"She is his personal secretary on Monday."
Translation:Zij is zijn persoonlijke secretaresse op maandag.
Why is it not "Zij is op maandag zijn persoonlijke secretaresse"? Doesn't the time normally immediately follow the subject/verb pair?
While you're somewhat right, the two sentences would sound a little different to natives. Since we can pretty much choose how to phrase our sentences, we put the thing we want to put emphasis on in the last part of the sentence. This has to do with the melody/flow of the Dutch language.
- Zij is op maandag zijn persoonlijke secretaresse. - If someone were to say this to me, the 'persoonlijke secretaresse' part would stick out to me. I would reply: "what kind of work does she do the rest of the week?".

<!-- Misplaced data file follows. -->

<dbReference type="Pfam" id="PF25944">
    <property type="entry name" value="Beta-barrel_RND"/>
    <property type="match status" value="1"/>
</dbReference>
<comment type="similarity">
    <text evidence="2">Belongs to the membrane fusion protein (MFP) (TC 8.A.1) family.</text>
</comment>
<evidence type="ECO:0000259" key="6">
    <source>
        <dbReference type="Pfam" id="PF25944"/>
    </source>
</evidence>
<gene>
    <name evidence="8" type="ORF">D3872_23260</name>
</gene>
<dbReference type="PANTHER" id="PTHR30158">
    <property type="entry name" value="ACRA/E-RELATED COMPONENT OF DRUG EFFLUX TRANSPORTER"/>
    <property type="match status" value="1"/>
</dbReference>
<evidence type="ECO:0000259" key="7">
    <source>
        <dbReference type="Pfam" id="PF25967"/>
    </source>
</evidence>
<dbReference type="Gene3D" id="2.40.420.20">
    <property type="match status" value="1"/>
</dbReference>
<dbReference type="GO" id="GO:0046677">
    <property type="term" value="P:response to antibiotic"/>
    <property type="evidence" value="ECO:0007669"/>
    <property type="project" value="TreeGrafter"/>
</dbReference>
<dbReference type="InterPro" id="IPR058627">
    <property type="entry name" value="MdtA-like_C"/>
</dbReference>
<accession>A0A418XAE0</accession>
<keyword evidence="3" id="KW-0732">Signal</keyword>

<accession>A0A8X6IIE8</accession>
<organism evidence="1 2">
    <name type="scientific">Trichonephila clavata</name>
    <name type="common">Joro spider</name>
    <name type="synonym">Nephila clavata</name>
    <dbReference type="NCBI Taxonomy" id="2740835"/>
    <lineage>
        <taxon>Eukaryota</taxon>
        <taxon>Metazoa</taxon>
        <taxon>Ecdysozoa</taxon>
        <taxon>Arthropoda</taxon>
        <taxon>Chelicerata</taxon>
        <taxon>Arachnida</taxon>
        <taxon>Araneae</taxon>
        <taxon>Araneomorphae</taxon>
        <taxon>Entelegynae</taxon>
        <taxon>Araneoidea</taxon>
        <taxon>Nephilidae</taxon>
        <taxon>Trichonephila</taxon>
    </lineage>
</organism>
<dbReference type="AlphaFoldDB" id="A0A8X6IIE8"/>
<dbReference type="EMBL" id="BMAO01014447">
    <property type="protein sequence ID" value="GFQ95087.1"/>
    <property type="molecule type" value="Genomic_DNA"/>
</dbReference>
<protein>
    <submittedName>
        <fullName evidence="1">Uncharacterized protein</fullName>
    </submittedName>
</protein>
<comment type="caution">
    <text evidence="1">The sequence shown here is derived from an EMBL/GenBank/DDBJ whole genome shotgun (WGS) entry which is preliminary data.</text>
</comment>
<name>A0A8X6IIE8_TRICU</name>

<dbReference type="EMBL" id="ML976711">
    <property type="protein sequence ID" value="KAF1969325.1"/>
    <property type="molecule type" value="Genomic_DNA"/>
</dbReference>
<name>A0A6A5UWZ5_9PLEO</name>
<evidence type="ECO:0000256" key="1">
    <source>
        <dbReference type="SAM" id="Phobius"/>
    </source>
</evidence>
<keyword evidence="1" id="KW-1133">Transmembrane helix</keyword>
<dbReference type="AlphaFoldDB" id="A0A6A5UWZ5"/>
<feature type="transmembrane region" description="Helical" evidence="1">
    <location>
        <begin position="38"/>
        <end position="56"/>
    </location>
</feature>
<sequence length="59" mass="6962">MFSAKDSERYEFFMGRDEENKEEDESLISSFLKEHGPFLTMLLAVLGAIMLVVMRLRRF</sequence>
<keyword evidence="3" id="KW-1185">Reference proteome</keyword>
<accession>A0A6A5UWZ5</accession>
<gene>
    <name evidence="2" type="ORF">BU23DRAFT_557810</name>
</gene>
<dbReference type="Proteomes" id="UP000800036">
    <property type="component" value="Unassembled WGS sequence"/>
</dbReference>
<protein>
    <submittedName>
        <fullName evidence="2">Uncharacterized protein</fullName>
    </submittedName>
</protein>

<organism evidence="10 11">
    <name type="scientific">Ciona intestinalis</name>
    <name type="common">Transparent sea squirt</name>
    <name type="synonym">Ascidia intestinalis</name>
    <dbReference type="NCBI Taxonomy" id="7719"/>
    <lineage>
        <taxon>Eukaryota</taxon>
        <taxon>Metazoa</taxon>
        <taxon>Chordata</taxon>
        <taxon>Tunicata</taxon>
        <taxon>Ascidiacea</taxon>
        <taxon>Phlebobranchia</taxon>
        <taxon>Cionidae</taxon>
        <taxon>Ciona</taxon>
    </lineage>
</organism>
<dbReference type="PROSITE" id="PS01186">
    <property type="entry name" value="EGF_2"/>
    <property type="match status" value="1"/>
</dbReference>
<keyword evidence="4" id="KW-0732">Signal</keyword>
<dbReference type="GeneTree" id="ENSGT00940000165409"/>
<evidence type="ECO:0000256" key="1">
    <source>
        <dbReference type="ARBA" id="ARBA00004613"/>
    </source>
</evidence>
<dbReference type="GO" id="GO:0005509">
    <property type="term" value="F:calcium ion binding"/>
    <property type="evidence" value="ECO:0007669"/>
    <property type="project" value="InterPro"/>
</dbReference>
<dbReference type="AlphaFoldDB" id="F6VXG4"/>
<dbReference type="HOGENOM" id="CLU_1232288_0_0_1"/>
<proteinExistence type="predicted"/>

- Zij is zijn persoonlijke secretaresse op maandag. - This would put the emphasis on the fact that she is his personal assistant 'on Monday'. I would reply: "what about Tuesday?".
While both sentences mean the same thing, and there is absolutely no rule about whether to use one or the other, stick to this: if you can shuffle the sentence, try putting the thing you want to emphasize last. I think you might notice a slight difference in English too.
Hope that helped!
Awesome, thanks! That's definitely clears things up - and is very interesting.
For what it's worth, the two forms in english would be "On Monday, she is his personal secretary" and "She is his personal secretary on Monday". They mean exactly the same thing to me - the emphasis doesn't change depending on the word order :)